The paradox is that even if they don't always read cover letters, most hiring managers still expect them. This is an advantage for job seekers, as a
cover lettercan make a good impression regardless of whether it is read or not. Recent studies by the Society for Human Resources Management (SHRM) have found that 84% of employers use social media to recruit candidates for a job. This is because it is faster, more efficient, and allows companies to search for top-notch talent who may not be actively looking for work.A cover letter can help your application rank higher in the ATS software, and this is almost the only function it serves.
A quick Google search will reveal many results from people who claim that only a small portion of recruiters and hiring managers read cover letters. The truth is that some do, while others go straight to your resume. When applying to large companies with high volumes of applicants, it is not uncommon to see: “I am excited about the possibility of an opportunity at Microsoft, Google or some other company other than the one I worked for.” However, a good resume should start with a summary of your qualifications, so there's no need to repeat them in a cover letter. A look at the history of the cover letter published seven years ago in The Atlantic highlights its use in a 1936 edition of the Wall Street Journal.
Although the cover letter has evolved over the years, its purpose remains generally the same.When I ask job applicants what they think the purpose of a cover letter is, I get one of three answers. I've never understood why job candidates have to write a cover letter; I periodically survey recruiters and HR professionals on my LinkedIn network, and every time I ask them about cover letters, 75 percent of those who respond say they never read them. Having a main cover letter can help reduce the risks of grammatical errors and some other problems that can arise when writing a new document each time.Even so, I would add another factor that narrows the field: hiring managers from small businesses with a lower volume of hiring (such as a small non-profit organization) are more likely to read a cover letter than a hiring manager from companies like Amazon or KPMG. If the job really requires a cover letter, keep in mind that only 18% of hiring managers consider it to be an important element of the hiring process, according to Addison Group, a Boston-based employment agency.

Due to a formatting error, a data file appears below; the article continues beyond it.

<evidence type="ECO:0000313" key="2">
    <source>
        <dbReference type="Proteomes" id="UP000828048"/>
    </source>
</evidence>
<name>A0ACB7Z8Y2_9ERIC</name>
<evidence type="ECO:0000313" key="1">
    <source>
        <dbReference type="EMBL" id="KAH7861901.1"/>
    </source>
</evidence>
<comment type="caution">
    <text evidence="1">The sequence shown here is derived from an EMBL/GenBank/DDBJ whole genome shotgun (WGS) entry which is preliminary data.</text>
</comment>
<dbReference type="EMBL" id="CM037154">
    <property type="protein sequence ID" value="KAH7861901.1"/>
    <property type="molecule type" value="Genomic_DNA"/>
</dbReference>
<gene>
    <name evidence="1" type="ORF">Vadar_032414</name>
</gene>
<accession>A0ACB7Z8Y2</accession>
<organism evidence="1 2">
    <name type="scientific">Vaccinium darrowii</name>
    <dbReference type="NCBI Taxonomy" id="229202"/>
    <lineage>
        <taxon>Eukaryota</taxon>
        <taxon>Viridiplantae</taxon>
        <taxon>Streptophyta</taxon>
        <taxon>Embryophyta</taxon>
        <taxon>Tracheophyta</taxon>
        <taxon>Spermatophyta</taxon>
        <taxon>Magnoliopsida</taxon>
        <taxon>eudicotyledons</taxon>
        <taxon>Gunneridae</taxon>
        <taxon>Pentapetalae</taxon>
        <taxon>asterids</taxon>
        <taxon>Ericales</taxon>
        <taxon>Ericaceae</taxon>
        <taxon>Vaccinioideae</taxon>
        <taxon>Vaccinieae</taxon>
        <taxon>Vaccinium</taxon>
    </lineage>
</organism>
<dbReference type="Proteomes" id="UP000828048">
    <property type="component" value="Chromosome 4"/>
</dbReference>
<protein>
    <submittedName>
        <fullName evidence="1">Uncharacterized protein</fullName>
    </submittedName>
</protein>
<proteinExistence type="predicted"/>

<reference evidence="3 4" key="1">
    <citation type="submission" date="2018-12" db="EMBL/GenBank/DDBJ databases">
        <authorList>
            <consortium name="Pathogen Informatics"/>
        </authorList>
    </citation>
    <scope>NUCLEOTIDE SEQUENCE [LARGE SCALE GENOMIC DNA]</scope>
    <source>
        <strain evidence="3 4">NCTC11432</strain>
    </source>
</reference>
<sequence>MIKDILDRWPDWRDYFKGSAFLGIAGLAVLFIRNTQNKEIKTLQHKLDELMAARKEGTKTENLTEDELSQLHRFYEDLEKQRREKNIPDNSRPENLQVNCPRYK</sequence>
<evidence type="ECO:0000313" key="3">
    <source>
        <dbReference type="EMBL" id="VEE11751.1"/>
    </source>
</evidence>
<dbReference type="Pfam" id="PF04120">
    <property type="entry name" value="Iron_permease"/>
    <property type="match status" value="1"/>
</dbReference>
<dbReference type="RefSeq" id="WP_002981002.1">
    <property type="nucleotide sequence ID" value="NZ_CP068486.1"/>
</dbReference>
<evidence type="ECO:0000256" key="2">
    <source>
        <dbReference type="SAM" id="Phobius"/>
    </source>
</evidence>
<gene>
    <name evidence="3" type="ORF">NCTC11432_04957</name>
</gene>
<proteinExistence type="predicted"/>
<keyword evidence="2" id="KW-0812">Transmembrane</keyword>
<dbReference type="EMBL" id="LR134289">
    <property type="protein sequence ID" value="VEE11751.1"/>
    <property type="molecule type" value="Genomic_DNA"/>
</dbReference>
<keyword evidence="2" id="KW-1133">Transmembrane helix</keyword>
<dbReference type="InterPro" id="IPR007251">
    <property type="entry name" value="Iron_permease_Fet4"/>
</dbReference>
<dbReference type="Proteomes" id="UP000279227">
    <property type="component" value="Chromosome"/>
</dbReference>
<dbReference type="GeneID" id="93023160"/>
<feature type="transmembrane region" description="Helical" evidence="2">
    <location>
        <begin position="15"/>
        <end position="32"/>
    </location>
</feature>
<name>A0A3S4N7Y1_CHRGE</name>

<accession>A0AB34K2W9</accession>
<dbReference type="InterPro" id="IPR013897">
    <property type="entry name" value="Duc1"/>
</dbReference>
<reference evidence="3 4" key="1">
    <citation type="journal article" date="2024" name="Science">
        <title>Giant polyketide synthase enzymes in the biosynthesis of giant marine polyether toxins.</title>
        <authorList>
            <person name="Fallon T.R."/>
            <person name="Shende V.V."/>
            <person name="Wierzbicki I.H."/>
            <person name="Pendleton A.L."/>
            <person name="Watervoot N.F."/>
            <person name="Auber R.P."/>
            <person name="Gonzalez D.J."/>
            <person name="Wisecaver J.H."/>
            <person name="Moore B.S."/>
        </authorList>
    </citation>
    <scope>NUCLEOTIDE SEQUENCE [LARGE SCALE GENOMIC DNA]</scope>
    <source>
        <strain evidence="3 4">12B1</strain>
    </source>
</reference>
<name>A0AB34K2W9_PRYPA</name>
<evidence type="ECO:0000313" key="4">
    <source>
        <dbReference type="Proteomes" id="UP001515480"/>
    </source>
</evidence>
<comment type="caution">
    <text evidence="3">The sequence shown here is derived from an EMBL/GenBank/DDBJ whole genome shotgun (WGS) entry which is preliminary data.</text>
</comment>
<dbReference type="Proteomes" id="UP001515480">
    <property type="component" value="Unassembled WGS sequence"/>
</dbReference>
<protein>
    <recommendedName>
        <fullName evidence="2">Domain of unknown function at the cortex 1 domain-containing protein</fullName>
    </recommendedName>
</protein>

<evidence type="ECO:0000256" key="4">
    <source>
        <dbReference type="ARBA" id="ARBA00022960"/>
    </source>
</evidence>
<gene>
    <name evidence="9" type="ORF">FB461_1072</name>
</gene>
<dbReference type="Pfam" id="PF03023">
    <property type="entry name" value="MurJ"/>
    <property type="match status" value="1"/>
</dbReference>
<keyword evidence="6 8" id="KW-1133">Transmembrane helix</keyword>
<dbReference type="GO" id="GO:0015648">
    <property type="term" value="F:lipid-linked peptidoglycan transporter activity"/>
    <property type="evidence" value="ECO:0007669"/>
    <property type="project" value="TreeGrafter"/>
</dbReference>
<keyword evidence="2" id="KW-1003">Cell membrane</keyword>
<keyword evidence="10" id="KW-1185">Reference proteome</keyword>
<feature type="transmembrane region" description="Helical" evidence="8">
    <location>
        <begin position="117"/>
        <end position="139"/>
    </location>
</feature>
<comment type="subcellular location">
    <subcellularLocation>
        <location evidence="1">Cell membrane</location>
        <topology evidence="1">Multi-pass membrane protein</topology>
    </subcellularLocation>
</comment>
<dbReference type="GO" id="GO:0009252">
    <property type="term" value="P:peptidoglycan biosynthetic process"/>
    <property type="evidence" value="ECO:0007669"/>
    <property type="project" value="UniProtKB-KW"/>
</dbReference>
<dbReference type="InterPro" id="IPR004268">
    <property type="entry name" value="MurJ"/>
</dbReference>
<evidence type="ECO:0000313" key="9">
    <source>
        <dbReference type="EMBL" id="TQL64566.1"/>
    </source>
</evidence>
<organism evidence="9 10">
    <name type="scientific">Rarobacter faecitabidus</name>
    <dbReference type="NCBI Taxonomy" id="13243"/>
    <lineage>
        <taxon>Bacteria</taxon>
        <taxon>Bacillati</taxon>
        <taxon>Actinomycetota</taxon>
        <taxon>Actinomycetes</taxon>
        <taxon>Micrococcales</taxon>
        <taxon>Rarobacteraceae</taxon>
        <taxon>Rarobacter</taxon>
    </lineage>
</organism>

Basically, he wrote an email similar to a cover letter for a person who worked at one of his target companies.In conclusion, while some recruiters and hiring managers may read cover letters, others go directly to your resume. It is important to remember that only 18% of hiring managers consider it to be an important element of the hiring process. Therefore, it is important to make sure your resume stands out and accurately reflects your qualifications.